time it contains more arable land. It is
remarkable as having little or no waste
land. There is hardly an hundred acres
of land in one body anywhere in the Wil
lamette valley that is not susceptible of
being put to some agricultural Use. It is
about 125 miles long, counting from the
valley proper to the Columbia river, with
an average breadth ot about 4U miles,
counting from the base of the mountains
on each side, exclusive ot small lateral
valleys diverging hero and there. 'Its
entire area is about 5,000 square miles,
or something larger than the State of
Connecticut; or if we admit the eutire
of the Willamette river in the estimate,
the area would be about 12,000 square
miles about the same as Connecticut and
Massachusetts put together. The valley
is politically divided into uiue counties,
having an aggregate population of 61,147,
or a little more than two-thirds the entire
population of the State. It contains the
eldest settlement m Oregon. In the
early history of the country the iVilla-
mette valley -was Oregon ; and even now
the phrase "down in Oregon," as used by
people drifting around through Idaho and
other localities east of the mountains, is
intended to refer particularly to the Wil
lamette valley. -
From the time when the colony of
American settlers, clustering around the
Mission, on the banks of the Willamette,
came to outnumber the British traders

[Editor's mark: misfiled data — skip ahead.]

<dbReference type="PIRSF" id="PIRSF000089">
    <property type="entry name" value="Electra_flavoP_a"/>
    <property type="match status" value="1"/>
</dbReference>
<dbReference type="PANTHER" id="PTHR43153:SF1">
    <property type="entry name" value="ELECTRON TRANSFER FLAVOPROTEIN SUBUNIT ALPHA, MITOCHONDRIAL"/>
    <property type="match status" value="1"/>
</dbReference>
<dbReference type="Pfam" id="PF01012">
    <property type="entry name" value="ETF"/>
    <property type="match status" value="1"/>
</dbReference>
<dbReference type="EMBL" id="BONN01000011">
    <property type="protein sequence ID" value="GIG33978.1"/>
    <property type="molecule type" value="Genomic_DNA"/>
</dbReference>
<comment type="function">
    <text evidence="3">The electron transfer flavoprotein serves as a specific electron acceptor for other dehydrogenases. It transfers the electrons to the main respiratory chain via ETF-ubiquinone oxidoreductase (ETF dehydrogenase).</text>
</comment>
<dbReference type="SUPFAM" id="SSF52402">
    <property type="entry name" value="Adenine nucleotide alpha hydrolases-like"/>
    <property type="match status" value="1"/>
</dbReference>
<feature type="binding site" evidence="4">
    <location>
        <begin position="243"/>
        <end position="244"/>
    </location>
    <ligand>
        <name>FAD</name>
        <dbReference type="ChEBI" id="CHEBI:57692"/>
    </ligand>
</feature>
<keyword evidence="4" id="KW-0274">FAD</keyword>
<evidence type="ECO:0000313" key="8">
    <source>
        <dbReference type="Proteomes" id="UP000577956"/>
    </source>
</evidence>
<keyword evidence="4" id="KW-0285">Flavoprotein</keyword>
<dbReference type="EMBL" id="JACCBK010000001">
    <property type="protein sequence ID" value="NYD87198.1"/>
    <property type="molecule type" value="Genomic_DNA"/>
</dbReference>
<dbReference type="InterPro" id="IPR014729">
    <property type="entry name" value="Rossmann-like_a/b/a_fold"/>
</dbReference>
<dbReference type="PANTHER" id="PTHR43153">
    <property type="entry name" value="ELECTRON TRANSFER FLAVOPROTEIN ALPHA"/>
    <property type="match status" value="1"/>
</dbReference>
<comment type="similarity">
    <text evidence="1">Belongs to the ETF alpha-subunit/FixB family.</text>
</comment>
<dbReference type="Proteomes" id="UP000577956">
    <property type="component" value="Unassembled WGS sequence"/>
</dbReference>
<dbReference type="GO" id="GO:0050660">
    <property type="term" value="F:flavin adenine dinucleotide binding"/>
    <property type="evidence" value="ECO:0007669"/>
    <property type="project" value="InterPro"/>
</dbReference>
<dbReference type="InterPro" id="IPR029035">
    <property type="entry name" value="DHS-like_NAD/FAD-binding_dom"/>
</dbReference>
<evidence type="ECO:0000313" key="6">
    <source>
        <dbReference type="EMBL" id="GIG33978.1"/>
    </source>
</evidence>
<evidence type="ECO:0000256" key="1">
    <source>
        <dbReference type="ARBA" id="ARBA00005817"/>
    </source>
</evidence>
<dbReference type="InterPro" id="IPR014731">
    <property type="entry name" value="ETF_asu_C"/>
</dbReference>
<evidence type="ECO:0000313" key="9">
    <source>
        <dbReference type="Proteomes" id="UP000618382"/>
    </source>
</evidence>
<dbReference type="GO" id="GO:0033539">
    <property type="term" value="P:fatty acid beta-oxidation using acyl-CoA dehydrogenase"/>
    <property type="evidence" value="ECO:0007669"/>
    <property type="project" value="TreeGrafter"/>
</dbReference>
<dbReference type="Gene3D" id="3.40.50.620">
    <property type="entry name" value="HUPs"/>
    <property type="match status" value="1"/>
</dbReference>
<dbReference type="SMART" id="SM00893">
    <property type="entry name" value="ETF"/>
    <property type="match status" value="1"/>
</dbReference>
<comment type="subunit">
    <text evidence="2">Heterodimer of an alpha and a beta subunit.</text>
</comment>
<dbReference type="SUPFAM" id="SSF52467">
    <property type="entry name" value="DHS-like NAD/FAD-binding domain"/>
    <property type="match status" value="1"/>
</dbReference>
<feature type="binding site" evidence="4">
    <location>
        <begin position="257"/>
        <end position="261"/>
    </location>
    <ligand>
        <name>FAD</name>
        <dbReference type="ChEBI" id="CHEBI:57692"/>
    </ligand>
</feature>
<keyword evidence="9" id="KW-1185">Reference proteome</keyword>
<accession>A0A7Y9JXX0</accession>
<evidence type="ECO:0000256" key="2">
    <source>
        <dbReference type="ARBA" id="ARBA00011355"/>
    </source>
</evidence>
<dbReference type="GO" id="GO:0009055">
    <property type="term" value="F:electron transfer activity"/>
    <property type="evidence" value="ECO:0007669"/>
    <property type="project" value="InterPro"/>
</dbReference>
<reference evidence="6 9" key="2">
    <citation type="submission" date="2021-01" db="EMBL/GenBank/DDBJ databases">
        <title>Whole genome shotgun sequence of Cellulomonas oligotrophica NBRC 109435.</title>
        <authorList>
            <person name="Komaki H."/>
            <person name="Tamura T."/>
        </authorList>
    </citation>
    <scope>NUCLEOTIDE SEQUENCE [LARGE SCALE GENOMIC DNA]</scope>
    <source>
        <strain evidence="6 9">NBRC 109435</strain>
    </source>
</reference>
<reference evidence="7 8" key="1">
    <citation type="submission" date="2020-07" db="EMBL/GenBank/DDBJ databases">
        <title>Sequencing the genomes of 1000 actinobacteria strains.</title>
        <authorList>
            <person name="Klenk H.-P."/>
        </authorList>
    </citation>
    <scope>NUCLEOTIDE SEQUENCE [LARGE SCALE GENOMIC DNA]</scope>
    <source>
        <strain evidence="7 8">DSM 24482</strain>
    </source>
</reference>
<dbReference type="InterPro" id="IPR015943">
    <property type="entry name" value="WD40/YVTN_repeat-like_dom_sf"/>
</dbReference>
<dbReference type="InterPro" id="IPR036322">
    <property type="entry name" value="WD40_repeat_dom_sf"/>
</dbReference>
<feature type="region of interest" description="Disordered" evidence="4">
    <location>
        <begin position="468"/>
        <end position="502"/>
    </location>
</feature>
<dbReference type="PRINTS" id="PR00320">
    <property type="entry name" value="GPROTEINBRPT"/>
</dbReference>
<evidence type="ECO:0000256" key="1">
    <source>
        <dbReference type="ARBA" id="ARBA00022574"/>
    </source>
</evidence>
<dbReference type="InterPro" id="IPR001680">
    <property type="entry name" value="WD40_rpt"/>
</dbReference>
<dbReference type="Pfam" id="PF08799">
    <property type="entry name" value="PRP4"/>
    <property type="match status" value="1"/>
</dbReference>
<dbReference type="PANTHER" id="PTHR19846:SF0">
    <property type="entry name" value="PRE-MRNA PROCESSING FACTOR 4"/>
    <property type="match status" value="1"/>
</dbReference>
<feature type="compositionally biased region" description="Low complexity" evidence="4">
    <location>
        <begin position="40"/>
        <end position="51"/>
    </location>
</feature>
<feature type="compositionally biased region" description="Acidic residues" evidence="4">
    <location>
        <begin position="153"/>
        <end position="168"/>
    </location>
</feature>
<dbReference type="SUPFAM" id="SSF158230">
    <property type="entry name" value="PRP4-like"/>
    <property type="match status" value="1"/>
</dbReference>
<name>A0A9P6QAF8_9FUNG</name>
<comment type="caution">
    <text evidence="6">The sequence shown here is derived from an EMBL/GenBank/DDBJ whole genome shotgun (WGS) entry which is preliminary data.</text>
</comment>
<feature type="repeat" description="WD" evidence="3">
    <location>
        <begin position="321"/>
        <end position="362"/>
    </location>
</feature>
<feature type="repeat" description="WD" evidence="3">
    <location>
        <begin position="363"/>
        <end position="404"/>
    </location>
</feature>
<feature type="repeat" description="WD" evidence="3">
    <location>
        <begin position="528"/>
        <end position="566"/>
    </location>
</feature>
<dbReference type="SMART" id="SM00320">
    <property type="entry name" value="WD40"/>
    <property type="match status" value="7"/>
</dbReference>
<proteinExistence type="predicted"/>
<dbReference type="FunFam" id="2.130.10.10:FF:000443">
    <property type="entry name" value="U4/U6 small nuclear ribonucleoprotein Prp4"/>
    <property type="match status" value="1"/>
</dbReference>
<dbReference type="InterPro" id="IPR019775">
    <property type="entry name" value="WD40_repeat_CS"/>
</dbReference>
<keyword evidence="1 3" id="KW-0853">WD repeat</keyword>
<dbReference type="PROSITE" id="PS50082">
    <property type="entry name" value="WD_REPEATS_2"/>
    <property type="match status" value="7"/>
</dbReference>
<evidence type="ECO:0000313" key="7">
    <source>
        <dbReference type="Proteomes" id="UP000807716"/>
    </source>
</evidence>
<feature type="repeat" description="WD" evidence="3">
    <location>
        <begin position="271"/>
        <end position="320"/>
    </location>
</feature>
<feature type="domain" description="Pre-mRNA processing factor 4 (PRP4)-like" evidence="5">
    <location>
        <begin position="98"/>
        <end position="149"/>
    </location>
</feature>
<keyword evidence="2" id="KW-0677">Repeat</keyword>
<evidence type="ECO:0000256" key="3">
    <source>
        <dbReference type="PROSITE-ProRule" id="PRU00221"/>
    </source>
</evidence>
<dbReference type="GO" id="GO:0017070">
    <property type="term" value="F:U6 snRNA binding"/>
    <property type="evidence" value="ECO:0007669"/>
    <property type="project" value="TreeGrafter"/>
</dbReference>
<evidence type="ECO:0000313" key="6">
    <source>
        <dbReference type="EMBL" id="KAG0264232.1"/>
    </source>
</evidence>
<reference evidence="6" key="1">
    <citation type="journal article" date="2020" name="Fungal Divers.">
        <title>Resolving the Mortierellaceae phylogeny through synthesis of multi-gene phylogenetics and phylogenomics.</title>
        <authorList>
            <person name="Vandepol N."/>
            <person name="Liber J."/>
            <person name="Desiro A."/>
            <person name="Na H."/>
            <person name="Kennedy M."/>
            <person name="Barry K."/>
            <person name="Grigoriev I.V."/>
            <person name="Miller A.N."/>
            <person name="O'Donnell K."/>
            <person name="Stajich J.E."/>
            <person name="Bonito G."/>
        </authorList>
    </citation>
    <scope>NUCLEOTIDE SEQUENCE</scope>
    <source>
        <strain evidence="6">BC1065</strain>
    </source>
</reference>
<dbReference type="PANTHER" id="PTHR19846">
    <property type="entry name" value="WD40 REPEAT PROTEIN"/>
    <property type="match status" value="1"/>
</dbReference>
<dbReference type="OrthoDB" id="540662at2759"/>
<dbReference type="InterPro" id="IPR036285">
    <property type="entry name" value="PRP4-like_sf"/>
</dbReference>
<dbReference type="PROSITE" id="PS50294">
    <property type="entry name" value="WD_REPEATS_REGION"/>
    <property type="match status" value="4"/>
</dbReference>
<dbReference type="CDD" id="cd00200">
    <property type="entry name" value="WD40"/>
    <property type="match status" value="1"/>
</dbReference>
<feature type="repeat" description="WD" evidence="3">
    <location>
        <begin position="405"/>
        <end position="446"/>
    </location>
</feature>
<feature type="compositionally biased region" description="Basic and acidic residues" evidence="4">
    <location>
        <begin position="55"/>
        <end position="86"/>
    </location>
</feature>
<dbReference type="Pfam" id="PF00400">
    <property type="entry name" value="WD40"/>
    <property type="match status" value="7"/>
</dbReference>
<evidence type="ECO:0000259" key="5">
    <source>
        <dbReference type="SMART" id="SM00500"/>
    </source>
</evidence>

north of the Columbia, to the present
hour, the Willamette valley has been the
center of political and commercial power
on the northern coast. , Mankind has the
same history in every country. It is on
the rich alluvial lands that population in
creases and wealth and power accumulate.
The valley of the Nile and the plains of
Italy in former times, and the valley of
the Mississippi at the present day, serve
as the most magnificent examples of the
capacity of a people to attain to great
wealth and power when located upon a
wide extent of rich alluvial soil. Agri
culture is the basis of all prosperity. The
soil and climate that produces the great
est number of bushels of wheat to the
acre will support and will eventually attain
the greatest population to the square mile.
Of easy access from the sea by the
channel of a large, navigable rivor, with a
navigable stream in the middle and aline
of railway-on each side, the commercial
facilities of the Willamette Valley are
unsurpassed in any part of the United
States. It is adapted by soil and climate,
and its geographical position, as well as
its resources of timber, iron, coal and
other raw material, fit it to become the
center of large manufactures. It is suit
ed to become the homes of men, and the
seat of -; emniro. The surface of the
Willamette Valley is undulating; in some
nlaces onite hillv. in others there are
tracts for miles in extent of quite level
land. It consists of alternate stretches of
timber and prairie. "V In the southern part
of the valley there is a preponderance of
prairie over timbered land, which gradual
iy diminishes towards the north until the
timbered country of the Columbia river is
reached, where the timbered lands largely
predominate. The valley is watered by
numerous tributaries of the Willamette,
large and small, coming from the moun
tains on each side, affording an excellent
supply of pure, soft water for farm and
domestic purposes, and large water-power
for man ulactu ring purposes. In nearly
all parts of the valley springs and- small
brooks abound. Good water is easily at
tained, where these do not exist, by dig
King. There are no . salt. Jtirackisn. or
alkaline waters in the valley. . .
The Willamette Valley being the most
densely populated portion of the State,
and containing as it does the oldest set
tlement, is enabled to boast more and
better educational facilities, more church
es, more rennement and home com torts in
society than the other settlements, which